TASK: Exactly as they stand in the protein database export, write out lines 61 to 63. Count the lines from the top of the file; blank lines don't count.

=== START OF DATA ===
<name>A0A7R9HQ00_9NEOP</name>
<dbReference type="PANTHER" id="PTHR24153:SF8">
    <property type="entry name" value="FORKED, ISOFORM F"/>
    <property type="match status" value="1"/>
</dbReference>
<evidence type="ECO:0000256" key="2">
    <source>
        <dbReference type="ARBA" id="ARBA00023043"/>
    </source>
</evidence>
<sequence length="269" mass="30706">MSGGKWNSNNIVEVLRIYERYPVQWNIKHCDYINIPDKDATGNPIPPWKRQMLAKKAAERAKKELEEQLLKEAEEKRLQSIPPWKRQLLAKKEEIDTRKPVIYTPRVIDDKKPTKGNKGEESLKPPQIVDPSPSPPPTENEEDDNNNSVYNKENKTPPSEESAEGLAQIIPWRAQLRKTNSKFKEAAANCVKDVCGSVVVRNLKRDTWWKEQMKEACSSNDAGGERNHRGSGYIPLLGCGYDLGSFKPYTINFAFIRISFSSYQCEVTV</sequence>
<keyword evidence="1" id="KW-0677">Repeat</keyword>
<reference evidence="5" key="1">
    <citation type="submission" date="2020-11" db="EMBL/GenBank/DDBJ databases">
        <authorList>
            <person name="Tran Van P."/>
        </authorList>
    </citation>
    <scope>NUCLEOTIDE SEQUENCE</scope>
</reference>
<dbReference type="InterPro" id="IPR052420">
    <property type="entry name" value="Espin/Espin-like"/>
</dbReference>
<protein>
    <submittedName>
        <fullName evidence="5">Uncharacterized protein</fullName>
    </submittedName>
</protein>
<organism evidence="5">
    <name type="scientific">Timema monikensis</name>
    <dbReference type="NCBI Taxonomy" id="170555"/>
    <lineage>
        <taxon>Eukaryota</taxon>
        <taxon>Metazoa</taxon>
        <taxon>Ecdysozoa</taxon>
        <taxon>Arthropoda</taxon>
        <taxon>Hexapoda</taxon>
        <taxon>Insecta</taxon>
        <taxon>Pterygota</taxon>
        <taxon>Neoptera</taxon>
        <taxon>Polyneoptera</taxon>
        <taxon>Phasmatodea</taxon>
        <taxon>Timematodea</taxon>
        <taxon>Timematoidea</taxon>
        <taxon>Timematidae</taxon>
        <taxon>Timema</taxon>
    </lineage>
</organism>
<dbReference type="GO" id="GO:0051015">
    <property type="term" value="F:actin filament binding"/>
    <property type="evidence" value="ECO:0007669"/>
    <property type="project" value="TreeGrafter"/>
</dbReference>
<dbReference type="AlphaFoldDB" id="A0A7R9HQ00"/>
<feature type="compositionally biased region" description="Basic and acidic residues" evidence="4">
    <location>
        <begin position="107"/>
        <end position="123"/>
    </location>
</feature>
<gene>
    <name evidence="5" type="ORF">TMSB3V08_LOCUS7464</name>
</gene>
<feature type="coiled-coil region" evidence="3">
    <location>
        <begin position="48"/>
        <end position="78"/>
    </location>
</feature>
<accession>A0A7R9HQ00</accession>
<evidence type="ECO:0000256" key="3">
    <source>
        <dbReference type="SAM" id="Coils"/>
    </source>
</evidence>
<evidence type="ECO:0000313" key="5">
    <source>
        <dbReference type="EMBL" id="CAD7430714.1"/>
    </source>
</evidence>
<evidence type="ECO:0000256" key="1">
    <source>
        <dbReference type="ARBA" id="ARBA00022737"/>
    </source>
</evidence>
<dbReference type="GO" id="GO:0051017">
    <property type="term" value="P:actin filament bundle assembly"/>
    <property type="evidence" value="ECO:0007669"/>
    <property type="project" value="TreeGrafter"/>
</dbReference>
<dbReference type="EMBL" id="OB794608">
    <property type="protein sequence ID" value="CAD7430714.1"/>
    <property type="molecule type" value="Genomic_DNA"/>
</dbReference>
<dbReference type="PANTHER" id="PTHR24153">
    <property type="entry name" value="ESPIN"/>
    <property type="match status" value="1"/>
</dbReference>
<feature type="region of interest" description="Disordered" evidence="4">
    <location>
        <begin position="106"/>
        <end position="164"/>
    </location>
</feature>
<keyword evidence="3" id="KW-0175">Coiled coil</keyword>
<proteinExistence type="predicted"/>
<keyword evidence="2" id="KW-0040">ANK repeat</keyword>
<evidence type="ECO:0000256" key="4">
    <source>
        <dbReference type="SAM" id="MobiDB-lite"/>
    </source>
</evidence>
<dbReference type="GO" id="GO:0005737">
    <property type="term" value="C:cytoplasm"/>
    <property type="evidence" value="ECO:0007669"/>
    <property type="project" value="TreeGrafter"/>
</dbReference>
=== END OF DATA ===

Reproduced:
<gene>
    <name evidence="5" type="ORF">TMSB3V08_LOCUS7464</name>
</gene>